Fake TripAdvisor reviews push hotels to the top, finds Which?

Repeat offenders include several Travelodge hotels

Helen Coffey
Friday 06 September 2019 14:41 BST
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The US-based website says it has changed its rules about reviews that contain allegations of rape or other crimes
The US-based website says it has changed its rules about reviews that contain allegations of rape or other crimes (AP)

Some high-ranking hotels on TripAdvisor have reached the top through fake reviews, a Which? Travel investigation has claimed.

The consumer watchdog analysed close to 250,000 hotel reviews, with a particular focus on five star reviews.

Among other factors, Which? looked at how many five star reviews were left by first-timers who had never written another review.

Some of the most suspicious culprits included top-rated hotels in Las Vegas, where two in the destination’s top 10 list had received almost half of their five star reviews from first timers; and two properties in the UK’s second biggest hotel chain, Travelodge.

Out of hundreds of five star ratings for the Travelodge hotels, more than 40 per cent of reviews for the two properties originated from accounts who had never left another review.

Out of 15 hotels Which? raised concerns about to TripAdvisor, the reviews site admitted 14 of them had been found to have fake reviews in the last year.

The Travelodge Wembley was highlighted as having previous form: according to TripAdvisor, this particular branch had previously been issued with a red penalty badge, the company’s harshest reprimand.

It warns visitors to the site that the hotel is being investigated for manipulating reviews and means the business “repeatedly fails to remedy its behaviour and refuses to cooperate with TripAdvisor’s investigators”.

A Travelodge Wembley spokesperson told Which? Travel: “We experienced a breakdown in our internal communication when TripAdvisor identified an irregular pattern of reviews at our Wembley Central Travelodge Hotel.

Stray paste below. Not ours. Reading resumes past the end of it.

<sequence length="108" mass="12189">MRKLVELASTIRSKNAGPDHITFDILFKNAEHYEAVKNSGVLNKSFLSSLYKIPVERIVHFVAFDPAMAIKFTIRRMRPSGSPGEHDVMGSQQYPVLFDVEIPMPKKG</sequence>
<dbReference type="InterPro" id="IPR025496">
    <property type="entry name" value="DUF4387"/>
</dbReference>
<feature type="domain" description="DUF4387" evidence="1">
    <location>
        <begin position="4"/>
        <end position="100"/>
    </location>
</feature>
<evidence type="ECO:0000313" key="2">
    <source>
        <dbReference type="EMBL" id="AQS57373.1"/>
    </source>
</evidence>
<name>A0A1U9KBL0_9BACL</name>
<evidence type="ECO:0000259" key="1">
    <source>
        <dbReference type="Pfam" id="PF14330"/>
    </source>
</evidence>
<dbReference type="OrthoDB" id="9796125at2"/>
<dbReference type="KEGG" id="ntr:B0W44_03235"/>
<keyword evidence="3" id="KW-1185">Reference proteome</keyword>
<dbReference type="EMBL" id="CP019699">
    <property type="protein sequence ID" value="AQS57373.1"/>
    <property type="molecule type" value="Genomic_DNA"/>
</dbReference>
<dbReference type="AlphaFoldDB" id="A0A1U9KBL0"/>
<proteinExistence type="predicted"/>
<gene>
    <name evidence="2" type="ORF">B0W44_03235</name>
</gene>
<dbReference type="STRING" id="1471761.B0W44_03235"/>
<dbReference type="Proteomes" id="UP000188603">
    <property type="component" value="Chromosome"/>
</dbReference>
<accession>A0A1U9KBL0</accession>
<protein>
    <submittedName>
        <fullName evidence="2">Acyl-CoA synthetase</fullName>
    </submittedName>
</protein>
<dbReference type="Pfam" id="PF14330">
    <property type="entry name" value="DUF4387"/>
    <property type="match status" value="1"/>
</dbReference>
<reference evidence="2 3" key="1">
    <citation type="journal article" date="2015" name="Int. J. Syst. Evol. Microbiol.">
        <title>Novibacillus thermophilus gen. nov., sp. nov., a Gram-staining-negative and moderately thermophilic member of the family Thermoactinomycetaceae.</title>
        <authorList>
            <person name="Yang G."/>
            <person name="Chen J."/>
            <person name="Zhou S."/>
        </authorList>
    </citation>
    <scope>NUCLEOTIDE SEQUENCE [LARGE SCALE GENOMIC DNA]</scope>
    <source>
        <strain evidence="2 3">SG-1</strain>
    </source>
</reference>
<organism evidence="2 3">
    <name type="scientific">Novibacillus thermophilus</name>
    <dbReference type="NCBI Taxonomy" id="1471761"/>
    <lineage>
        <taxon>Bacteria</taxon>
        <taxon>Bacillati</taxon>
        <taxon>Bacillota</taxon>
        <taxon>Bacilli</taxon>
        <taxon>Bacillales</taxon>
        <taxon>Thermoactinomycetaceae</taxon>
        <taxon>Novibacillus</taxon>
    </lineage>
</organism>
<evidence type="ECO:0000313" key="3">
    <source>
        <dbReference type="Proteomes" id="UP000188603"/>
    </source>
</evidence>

“Unfortunately on this occasion that matter was not managed effectively within the timeframe, and we have taken appropriate action to ensure this does not happen again.”

They added: “We are satisfied that the reviews accurately reflect the customer experience at the hotel.”

TripAdvisor said of the accusation that it is not doing enough to clamp down on false reviews: “The analysis presented by Which? is based on a flawed understanding of fake review patterns and is reliant on too many assumptions, and too little data.

“We have an industry-leading team of fraud investigators who work tirelessly to protect the site from fake reviews. We are confident our approach works, and it is one of the reasons we continue to retain the trust of many millions of consumers worldwide.”

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It follows a landmark legal ruling in Italy, in 2018, which saw a fraudulent online reviewer sentenced to jail, in one of the first cases of its kind.

The owner of PromoSalento, a company that sells fake review packages to hospitality businesses in Italy, was sentenced to nine months in prison after the Criminal Court of Lecce ruled that writing fraudulent reviews under a false identity was “criminal conduct”.

The defendant was also ordered to pay €8,000 (£7,100) in costs and damages.

TripAdvisor supported the prosecution as a civil claimant, providing evidence from its in-house fraud investigations team.

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